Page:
Ghana’s central bank said anticipated inflows in the final quarter of 2015 and the government’s plan to reduce spending will help boost its currency, the worst-performer in Africa this year.
“With the expected inflow of about $4 billion in the fourth quarter of 2015, the benefit of fiscal consolidation, and a tight monetary policy stance, we expect to see some appreciation and stability in the cedi going forward,” the Accra-based Bank of Ghana said in an e-mailed reply to questions on Friday.
The cedi has weakened 23 percent this year, the most of 24 African currencies tracked by Bloomberg, as President John Dramani Mahama’s administration contends with the slowest economic expansion in 20 years.
At the same time, the government is trying to narrow its fiscal deficit to meet the terms of a bailout loan it took from the International Monetary Fund as demand for its oil and cocoa exports collapsed.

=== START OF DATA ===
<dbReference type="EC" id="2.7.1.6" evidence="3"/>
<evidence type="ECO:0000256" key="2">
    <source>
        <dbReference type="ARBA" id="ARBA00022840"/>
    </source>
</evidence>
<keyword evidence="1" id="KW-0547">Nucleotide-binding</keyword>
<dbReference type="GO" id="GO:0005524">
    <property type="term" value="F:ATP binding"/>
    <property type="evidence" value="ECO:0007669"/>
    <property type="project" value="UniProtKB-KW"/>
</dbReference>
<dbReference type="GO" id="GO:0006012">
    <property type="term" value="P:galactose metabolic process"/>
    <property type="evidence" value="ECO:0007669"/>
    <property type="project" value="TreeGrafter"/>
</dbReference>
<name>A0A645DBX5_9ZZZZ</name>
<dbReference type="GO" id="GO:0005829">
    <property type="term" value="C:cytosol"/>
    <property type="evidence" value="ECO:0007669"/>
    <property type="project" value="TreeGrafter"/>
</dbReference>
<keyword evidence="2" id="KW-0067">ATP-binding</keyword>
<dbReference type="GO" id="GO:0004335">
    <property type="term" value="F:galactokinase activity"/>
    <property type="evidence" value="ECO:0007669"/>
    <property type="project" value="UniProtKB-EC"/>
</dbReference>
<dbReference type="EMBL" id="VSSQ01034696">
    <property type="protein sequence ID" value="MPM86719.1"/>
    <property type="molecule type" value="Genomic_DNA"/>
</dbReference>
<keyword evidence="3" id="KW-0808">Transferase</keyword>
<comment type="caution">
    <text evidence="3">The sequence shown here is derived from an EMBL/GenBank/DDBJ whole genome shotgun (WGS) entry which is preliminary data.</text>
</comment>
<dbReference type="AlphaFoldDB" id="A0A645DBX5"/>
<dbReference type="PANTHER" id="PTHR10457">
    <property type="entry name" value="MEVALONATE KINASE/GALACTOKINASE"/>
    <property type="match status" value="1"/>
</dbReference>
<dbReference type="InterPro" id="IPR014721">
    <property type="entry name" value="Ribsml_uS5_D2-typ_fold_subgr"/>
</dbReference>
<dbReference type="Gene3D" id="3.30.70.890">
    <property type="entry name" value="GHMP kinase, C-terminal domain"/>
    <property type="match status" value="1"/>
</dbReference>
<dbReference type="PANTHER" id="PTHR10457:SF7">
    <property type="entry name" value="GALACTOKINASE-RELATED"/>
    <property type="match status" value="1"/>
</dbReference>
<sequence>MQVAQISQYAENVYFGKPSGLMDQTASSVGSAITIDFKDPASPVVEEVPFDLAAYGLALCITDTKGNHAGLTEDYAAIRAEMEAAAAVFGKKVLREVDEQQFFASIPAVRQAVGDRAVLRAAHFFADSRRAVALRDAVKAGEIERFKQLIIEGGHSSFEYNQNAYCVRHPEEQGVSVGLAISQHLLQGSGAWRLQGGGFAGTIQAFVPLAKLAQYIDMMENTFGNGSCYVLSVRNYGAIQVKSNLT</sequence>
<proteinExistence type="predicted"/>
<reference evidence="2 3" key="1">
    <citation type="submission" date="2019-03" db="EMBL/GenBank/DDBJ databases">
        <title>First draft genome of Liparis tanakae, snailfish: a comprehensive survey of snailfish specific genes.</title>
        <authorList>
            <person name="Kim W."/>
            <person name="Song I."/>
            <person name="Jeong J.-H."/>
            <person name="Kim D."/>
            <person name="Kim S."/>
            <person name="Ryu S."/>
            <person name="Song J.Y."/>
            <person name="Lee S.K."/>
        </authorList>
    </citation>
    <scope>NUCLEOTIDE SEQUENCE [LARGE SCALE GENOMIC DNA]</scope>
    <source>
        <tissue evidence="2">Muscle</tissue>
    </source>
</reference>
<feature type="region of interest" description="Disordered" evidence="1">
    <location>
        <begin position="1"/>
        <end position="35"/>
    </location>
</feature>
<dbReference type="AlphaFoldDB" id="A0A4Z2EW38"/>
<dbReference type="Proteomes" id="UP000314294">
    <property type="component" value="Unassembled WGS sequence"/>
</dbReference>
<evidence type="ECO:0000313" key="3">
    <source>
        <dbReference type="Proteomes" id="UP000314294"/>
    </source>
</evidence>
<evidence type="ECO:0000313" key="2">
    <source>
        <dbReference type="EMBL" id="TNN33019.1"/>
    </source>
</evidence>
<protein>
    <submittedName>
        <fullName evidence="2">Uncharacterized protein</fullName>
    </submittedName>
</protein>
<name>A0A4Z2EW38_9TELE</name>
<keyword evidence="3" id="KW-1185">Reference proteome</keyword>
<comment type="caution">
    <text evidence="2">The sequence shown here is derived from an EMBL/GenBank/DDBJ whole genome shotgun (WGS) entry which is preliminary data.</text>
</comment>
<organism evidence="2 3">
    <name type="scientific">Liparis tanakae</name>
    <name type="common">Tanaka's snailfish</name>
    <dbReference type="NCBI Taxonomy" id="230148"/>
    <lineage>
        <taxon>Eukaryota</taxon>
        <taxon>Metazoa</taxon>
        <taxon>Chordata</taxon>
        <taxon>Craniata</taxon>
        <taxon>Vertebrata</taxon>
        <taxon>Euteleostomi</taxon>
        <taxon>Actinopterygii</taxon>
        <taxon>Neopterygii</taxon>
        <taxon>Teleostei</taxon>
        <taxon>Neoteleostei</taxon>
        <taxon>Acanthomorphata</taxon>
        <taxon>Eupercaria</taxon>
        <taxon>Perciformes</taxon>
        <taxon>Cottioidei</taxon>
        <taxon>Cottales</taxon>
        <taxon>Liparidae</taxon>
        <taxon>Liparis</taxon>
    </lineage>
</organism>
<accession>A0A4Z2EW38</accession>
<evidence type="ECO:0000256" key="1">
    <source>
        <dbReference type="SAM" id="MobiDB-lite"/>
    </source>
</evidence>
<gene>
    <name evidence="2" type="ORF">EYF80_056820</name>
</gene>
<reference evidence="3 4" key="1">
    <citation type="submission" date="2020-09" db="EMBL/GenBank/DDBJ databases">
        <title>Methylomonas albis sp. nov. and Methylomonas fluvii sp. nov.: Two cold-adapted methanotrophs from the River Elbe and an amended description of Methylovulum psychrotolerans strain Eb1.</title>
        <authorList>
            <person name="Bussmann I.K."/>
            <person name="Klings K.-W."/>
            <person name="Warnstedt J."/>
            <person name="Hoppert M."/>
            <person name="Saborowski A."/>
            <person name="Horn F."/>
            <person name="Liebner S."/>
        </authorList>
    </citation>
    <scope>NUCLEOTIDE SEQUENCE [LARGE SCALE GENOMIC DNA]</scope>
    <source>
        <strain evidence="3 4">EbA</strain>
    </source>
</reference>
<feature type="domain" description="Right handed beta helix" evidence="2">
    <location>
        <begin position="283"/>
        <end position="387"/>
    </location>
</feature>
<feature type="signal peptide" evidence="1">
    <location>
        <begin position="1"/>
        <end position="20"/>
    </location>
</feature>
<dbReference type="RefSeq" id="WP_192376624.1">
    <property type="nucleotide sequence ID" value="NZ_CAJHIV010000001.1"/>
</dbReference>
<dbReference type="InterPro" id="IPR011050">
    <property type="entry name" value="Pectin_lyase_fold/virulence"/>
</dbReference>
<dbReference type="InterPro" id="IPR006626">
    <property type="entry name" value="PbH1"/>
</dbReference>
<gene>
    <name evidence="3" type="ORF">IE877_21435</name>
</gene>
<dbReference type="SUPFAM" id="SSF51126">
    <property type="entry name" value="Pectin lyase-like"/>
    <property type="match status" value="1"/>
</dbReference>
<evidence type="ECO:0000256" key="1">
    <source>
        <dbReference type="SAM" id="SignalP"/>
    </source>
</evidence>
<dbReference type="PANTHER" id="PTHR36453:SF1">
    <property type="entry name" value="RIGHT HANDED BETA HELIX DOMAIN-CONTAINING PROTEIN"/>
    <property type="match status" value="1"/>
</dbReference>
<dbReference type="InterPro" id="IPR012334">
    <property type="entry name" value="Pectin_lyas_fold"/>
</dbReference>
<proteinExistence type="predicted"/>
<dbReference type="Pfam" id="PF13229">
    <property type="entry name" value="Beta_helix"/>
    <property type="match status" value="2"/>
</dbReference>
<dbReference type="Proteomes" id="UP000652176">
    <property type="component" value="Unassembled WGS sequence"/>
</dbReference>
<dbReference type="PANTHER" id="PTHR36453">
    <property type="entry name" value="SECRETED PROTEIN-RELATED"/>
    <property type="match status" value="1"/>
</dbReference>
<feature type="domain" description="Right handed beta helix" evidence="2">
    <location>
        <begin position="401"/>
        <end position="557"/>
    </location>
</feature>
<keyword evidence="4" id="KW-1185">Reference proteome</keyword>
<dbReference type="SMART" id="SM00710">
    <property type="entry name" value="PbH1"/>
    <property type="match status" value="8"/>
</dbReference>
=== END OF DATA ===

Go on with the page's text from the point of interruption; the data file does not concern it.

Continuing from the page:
It’s still too early to determine what impact currency devaluations from Kazakhstan to China will have on Ghana, the central bank said. Thursday’s move by Kazakhstan, central Asia’s largest crude exporter, to abandon its currency peg has intensified speculation that authorities in Africa will devalue or halt intervening in their foreign-exchange markets.
“Ghana has a floating exchange regime, meaning that the Bank of Ghana does not target and pursue any particular exchange rate,” the regulator said. “Rather, the exchange rate is determined by market forces. The central bank only intervenes to smooth out excessive volatility that are inconsistent with economic fundamentals.”
The regulator sometimes intervenes in the market with more than $20 million a day, and other times with less, depending on foreign exchange and cedi liquidity, requests for currency and inflows, it said.
The cedi weakened as much as 2.7 percent and gained as much as 1.8 percent on Friday before trading unchanged at 4.20 per dollar by 4:55 p.m. in Accra. The currency dropped to a record low of 4.49 on June 29.